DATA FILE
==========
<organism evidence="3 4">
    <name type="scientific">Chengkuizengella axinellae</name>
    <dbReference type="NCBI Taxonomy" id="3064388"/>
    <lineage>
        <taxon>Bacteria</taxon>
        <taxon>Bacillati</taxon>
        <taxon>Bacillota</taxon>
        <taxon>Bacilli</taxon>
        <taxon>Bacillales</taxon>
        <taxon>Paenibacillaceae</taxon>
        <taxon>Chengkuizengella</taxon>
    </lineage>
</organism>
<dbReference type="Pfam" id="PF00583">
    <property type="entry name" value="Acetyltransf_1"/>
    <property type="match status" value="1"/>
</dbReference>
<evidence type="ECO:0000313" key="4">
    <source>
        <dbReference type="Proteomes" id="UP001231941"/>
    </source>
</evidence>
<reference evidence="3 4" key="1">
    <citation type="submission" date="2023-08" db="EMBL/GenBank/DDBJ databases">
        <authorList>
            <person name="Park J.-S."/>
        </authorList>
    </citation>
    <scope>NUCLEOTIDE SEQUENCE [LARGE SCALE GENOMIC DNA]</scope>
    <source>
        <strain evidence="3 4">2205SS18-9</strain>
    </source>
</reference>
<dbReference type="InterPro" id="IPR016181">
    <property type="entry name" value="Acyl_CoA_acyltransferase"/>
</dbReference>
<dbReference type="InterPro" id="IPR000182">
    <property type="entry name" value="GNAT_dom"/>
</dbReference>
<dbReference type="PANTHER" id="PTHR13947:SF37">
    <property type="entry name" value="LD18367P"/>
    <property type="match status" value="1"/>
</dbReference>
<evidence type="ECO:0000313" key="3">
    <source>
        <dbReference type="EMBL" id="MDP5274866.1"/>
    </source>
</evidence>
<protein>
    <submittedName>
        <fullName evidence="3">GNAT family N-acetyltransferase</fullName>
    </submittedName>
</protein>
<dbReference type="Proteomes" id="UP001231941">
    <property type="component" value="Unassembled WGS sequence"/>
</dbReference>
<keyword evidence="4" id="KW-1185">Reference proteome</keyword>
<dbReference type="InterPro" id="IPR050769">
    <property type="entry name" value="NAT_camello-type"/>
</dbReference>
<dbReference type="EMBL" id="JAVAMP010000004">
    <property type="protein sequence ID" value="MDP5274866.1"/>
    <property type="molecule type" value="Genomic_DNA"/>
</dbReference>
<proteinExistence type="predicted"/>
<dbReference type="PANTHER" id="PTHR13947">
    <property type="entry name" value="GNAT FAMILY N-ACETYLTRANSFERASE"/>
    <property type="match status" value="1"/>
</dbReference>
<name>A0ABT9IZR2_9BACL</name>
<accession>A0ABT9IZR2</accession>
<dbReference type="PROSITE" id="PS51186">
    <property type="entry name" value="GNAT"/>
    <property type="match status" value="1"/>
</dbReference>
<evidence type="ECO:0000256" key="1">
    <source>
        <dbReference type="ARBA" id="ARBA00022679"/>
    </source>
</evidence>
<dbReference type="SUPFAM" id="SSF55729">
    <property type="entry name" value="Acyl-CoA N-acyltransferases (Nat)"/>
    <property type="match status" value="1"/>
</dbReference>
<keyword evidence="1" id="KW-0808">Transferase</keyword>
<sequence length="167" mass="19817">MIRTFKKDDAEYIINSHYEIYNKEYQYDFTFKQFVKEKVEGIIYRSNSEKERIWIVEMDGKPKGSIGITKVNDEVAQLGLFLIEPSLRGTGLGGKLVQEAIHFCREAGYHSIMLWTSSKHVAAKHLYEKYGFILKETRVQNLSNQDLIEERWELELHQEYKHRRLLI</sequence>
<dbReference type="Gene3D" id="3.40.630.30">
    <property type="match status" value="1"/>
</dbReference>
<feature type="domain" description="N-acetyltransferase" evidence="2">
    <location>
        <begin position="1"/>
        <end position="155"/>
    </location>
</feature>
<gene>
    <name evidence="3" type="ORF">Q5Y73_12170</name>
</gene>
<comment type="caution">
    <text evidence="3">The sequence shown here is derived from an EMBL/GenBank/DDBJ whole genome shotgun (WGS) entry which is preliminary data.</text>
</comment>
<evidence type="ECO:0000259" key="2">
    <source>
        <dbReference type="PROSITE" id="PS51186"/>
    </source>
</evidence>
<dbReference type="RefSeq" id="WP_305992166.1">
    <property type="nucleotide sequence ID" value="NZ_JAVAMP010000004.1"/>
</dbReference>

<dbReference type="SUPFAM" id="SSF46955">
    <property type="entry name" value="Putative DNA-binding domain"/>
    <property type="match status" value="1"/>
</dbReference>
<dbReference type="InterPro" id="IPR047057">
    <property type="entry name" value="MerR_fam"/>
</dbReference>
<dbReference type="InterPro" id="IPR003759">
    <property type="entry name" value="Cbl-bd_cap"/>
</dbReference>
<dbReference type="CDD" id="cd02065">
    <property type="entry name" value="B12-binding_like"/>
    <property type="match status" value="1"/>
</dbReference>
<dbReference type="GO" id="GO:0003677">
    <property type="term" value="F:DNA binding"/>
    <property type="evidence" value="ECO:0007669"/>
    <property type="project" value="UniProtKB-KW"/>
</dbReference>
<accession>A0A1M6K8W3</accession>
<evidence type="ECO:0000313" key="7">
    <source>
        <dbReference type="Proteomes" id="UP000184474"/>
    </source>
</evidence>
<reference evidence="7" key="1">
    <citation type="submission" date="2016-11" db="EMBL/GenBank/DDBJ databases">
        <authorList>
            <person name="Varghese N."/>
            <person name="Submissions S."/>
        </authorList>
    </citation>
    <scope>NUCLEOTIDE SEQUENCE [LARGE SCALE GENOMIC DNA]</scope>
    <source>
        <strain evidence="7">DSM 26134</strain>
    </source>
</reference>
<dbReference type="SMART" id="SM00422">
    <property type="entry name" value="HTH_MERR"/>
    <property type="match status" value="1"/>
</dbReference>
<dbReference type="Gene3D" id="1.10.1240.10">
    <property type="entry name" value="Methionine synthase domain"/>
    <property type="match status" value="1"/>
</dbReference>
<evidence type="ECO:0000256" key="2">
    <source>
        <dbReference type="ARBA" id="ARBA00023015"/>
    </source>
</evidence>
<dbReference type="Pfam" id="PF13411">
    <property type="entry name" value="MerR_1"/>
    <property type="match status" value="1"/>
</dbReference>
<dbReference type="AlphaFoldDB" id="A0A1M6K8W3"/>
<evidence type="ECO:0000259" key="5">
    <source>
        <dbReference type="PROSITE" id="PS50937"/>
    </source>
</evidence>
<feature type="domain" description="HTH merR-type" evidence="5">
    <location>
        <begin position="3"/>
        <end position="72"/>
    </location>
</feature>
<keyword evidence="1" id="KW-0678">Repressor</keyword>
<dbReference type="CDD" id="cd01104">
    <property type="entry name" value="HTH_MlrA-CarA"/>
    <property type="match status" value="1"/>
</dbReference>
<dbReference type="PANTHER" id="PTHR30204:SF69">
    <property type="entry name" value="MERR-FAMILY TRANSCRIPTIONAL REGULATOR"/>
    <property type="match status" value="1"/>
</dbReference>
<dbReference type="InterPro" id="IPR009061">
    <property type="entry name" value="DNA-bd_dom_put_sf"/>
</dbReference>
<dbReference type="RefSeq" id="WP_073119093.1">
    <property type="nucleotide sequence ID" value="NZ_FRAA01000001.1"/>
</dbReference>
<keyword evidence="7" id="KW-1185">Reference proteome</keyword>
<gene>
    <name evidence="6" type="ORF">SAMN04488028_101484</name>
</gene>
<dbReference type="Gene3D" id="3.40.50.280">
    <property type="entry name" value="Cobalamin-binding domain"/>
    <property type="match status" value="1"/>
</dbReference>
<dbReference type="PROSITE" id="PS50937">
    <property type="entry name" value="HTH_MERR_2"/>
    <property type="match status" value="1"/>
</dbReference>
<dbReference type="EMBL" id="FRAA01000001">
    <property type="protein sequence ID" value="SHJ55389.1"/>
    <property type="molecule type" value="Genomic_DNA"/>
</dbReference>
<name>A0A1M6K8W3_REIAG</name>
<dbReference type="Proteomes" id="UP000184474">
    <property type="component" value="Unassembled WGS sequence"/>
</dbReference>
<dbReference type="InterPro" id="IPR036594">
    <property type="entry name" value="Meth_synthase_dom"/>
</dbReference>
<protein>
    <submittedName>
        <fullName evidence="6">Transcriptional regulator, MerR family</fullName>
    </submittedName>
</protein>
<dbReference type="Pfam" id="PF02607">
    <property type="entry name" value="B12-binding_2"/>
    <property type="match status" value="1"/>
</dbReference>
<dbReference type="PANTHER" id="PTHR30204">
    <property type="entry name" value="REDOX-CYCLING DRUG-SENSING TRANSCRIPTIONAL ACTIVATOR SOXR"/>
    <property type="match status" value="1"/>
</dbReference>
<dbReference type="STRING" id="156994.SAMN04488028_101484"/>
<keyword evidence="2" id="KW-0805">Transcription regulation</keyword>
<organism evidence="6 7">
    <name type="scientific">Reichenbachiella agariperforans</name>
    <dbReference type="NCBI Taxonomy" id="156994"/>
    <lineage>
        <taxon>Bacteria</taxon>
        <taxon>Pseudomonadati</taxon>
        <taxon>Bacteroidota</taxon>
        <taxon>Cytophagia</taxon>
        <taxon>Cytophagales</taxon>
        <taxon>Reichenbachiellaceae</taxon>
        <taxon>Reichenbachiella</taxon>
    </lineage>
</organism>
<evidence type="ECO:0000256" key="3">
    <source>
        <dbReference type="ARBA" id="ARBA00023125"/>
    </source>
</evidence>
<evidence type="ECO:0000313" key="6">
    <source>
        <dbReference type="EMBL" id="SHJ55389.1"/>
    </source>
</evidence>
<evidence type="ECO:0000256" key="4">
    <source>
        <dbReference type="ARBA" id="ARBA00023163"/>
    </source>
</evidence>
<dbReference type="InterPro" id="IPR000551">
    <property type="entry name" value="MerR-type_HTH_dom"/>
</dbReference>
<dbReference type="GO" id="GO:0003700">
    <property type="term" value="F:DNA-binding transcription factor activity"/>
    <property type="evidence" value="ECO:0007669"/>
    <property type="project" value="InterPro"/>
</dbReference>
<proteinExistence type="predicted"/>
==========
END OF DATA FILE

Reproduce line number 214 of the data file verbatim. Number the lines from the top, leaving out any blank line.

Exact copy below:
<protein>